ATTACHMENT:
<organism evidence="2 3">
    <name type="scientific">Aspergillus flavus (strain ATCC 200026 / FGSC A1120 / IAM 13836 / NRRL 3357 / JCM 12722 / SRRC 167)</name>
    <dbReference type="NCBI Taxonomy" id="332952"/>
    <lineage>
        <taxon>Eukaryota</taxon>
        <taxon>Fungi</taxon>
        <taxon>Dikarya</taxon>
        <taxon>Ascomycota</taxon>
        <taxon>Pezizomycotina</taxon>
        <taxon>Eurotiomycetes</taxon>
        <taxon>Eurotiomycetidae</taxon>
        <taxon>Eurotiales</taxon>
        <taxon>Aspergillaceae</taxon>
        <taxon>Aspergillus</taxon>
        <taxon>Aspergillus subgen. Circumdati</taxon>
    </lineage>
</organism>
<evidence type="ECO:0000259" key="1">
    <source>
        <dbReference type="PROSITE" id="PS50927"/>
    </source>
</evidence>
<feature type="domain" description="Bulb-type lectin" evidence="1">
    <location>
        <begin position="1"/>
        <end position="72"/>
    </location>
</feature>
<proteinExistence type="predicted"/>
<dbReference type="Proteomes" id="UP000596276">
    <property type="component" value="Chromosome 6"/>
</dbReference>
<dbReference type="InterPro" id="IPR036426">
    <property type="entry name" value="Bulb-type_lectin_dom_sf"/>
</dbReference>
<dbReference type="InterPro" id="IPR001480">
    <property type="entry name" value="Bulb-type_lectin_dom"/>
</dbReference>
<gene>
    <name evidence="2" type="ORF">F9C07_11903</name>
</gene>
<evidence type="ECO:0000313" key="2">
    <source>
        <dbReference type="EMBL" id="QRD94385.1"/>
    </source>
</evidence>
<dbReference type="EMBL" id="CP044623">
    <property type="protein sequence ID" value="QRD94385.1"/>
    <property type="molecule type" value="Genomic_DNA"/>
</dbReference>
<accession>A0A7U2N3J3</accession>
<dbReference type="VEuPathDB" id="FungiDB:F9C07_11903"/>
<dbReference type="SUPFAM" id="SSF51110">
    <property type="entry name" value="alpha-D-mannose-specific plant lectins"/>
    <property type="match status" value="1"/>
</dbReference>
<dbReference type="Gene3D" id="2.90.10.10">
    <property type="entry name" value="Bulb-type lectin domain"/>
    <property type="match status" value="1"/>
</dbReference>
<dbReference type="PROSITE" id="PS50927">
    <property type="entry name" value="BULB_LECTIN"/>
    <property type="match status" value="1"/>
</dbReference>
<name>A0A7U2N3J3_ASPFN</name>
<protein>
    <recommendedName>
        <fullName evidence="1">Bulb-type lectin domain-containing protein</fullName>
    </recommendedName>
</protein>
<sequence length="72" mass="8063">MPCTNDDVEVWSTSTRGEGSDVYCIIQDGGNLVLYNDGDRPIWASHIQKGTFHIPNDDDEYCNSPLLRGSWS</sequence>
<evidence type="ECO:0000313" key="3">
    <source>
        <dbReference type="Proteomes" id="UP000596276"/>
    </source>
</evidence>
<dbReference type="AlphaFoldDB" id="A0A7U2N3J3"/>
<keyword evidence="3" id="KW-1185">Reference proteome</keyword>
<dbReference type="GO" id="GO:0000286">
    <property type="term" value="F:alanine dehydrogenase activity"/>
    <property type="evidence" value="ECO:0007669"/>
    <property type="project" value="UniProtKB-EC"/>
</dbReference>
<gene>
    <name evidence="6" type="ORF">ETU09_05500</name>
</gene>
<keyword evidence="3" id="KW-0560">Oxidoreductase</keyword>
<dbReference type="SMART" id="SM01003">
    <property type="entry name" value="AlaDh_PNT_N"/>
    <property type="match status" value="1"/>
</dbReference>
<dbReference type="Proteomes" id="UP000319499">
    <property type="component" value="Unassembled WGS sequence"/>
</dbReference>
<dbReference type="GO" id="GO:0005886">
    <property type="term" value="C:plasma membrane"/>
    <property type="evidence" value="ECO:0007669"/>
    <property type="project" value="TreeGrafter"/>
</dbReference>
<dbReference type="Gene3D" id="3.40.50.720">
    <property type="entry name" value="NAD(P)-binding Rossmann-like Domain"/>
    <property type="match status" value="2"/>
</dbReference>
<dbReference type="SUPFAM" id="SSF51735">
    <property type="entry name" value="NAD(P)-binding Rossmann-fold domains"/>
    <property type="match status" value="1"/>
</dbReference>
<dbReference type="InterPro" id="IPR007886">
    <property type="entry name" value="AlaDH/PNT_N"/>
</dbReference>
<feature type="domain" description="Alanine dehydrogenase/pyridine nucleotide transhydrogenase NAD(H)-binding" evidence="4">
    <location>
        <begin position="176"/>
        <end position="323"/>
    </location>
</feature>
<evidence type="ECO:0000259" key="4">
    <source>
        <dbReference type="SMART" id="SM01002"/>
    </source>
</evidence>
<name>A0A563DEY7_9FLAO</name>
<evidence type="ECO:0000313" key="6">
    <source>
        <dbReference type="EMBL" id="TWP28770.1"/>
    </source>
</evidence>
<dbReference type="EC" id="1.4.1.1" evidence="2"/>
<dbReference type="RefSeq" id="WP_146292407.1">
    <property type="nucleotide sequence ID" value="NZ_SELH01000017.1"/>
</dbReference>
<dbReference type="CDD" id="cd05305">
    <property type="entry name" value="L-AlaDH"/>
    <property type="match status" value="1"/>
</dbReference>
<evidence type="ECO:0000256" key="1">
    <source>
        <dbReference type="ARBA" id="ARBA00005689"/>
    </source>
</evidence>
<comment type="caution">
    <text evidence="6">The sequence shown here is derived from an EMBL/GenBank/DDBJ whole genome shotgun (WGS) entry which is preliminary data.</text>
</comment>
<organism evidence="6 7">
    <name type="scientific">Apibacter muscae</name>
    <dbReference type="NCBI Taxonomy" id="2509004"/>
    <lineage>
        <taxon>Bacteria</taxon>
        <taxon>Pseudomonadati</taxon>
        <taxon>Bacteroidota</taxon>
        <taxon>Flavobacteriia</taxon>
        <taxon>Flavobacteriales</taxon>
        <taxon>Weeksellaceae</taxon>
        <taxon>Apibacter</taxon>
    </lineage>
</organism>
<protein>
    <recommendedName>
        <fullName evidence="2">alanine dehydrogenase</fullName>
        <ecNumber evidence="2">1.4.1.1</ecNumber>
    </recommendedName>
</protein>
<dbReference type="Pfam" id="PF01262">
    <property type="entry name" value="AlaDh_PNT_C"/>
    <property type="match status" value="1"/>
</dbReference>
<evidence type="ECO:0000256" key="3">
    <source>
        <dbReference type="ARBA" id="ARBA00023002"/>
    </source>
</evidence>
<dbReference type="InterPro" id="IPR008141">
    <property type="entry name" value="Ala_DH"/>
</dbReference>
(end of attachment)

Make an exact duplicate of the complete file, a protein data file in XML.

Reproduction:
<organism evidence="2 3">
    <name type="scientific">Aspergillus flavus (strain ATCC 200026 / FGSC A1120 / IAM 13836 / NRRL 3357 / JCM 12722 / SRRC 167)</name>
    <dbReference type="NCBI Taxonomy" id="332952"/>
    <lineage>
        <taxon>Eukaryota</taxon>
        <taxon>Fungi</taxon>
        <taxon>Dikarya</taxon>
        <taxon>Ascomycota</taxon>
        <taxon>Pezizomycotina</taxon>
        <taxon>Eurotiomycetes</taxon>
        <taxon>Eurotiomycetidae</taxon>
        <taxon>Eurotiales</taxon>
        <taxon>Aspergillaceae</taxon>
        <taxon>Aspergillus</taxon>
        <taxon>Aspergillus subgen. Circumdati</taxon>
    </lineage>
</organism>
<evidence type="ECO:0000259" key="1">
    <source>
        <dbReference type="PROSITE" id="PS50927"/>
    </source>
</evidence>
<feature type="domain" description="Bulb-type lectin" evidence="1">
    <location>
        <begin position="1"/>
        <end position="72"/>
    </location>
</feature>
<proteinExistence type="predicted"/>
<dbReference type="Proteomes" id="UP000596276">
    <property type="component" value="Chromosome 6"/>
</dbReference>
<dbReference type="InterPro" id="IPR036426">
    <property type="entry name" value="Bulb-type_lectin_dom_sf"/>
</dbReference>
<dbReference type="InterPro" id="IPR001480">
    <property type="entry name" value="Bulb-type_lectin_dom"/>
</dbReference>
<gene>
    <name evidence="2" type="ORF">F9C07_11903</name>
</gene>
<evidence type="ECO:0000313" key="2">
    <source>
        <dbReference type="EMBL" id="QRD94385.1"/>
    </source>
</evidence>
<dbReference type="EMBL" id="CP044623">
    <property type="protein sequence ID" value="QRD94385.1"/>
    <property type="molecule type" value="Genomic_DNA"/>
</dbReference>
<accession>A0A7U2N3J3</accession>
<dbReference type="VEuPathDB" id="FungiDB:F9C07_11903"/>
<dbReference type="SUPFAM" id="SSF51110">
    <property type="entry name" value="alpha-D-mannose-specific plant lectins"/>
    <property type="match status" value="1"/>
</dbReference>
<dbReference type="Gene3D" id="2.90.10.10">
    <property type="entry name" value="Bulb-type lectin domain"/>
    <property type="match status" value="1"/>
</dbReference>
<dbReference type="PROSITE" id="PS50927">
    <property type="entry name" value="BULB_LECTIN"/>
    <property type="match status" value="1"/>
</dbReference>
<name>A0A7U2N3J3_ASPFN</name>
<protein>
    <recommendedName>
        <fullName evidence="1">Bulb-type lectin domain-containing protein</fullName>
    </recommendedName>
</protein>
<sequence length="72" mass="8063">MPCTNDDVEVWSTSTRGEGSDVYCIIQDGGNLVLYNDGDRPIWASHIQKGTFHIPNDDDEYCNSPLLRGSWS</sequence>
<evidence type="ECO:0000313" key="3">
    <source>
        <dbReference type="Proteomes" id="UP000596276"/>
    </source>
</evidence>
<dbReference type="AlphaFoldDB" id="A0A7U2N3J3"/>
<keyword evidence="3" id="KW-1185">Reference proteome</keyword>
<dbReference type="GO" id="GO:0000286">
    <property type="term" value="F:alanine dehydrogenase activity"/>
    <property type="evidence" value="ECO:0007669"/>
    <property type="project" value="UniProtKB-EC"/>
</dbReference>
<gene>
    <name evidence="6" type="ORF">ETU09_05500</name>
</gene>
<keyword evidence="3" id="KW-0560">Oxidoreductase</keyword>
<dbReference type="SMART" id="SM01003">
    <property type="entry name" value="AlaDh_PNT_N"/>
    <property type="match status" value="1"/>
</dbReference>
<dbReference type="Proteomes" id="UP000319499">
    <property type="component" value="Unassembled WGS sequence"/>
</dbReference>
<dbReference type="GO" id="GO:0005886">
    <property type="term" value="C:plasma membrane"/>
    <property type="evidence" value="ECO:0007669"/>
    <property type="project" value="TreeGrafter"/>
</dbReference>
<dbReference type="Gene3D" id="3.40.50.720">
    <property type="entry name" value="NAD(P)-binding Rossmann-like Domain"/>
    <property type="match status" value="2"/>
</dbReference>
<dbReference type="SUPFAM" id="SSF51735">
    <property type="entry name" value="NAD(P)-binding Rossmann-fold domains"/>
    <property type="match status" value="1"/>
</dbReference>
<dbReference type="InterPro" id="IPR007886">
    <property type="entry name" value="AlaDH/PNT_N"/>
</dbReference>
<feature type="domain" description="Alanine dehydrogenase/pyridine nucleotide transhydrogenase NAD(H)-binding" evidence="4">
    <location>
        <begin position="176"/>
        <end position="323"/>
    </location>
</feature>
<evidence type="ECO:0000259" key="4">
    <source>
        <dbReference type="SMART" id="SM01002"/>
    </source>
</evidence>
<name>A0A563DEY7_9FLAO</name>
<evidence type="ECO:0000313" key="6">
    <source>
        <dbReference type="EMBL" id="TWP28770.1"/>
    </source>
</evidence>
<dbReference type="EC" id="1.4.1.1" evidence="2"/>
<dbReference type="RefSeq" id="WP_146292407.1">
    <property type="nucleotide sequence ID" value="NZ_SELH01000017.1"/>
</dbReference>
<dbReference type="CDD" id="cd05305">
    <property type="entry name" value="L-AlaDH"/>
    <property type="match status" value="1"/>
</dbReference>
<evidence type="ECO:0000256" key="1">
    <source>
        <dbReference type="ARBA" id="ARBA00005689"/>
    </source>
</evidence>
<comment type="caution">
    <text evidence="6">The sequence shown here is derived from an EMBL/GenBank/DDBJ whole genome shotgun (WGS) entry which is preliminary data.</text>
</comment>
<organism evidence="6 7">
    <name type="scientific">Apibacter muscae</name>
    <dbReference type="NCBI Taxonomy" id="2509004"/>
    <lineage>
        <taxon>Bacteria</taxon>
        <taxon>Pseudomonadati</taxon>
        <taxon>Bacteroidota</taxon>
        <taxon>Flavobacteriia</taxon>
        <taxon>Flavobacteriales</taxon>
        <taxon>Weeksellaceae</taxon>
        <taxon>Apibacter</taxon>
    </lineage>
</organism>
<protein>
    <recommendedName>
        <fullName evidence="2">alanine dehydrogenase</fullName>
        <ecNumber evidence="2">1.4.1.1</ecNumber>
    </recommendedName>
</protein>
<dbReference type="Pfam" id="PF01262">
    <property type="entry name" value="AlaDh_PNT_C"/>
    <property type="match status" value="1"/>
</dbReference>
<evidence type="ECO:0000256" key="3">
    <source>
        <dbReference type="ARBA" id="ARBA00023002"/>
    </source>
</evidence>
<dbReference type="InterPro" id="IPR008141">
    <property type="entry name" value="Ala_DH"/>
</dbReference>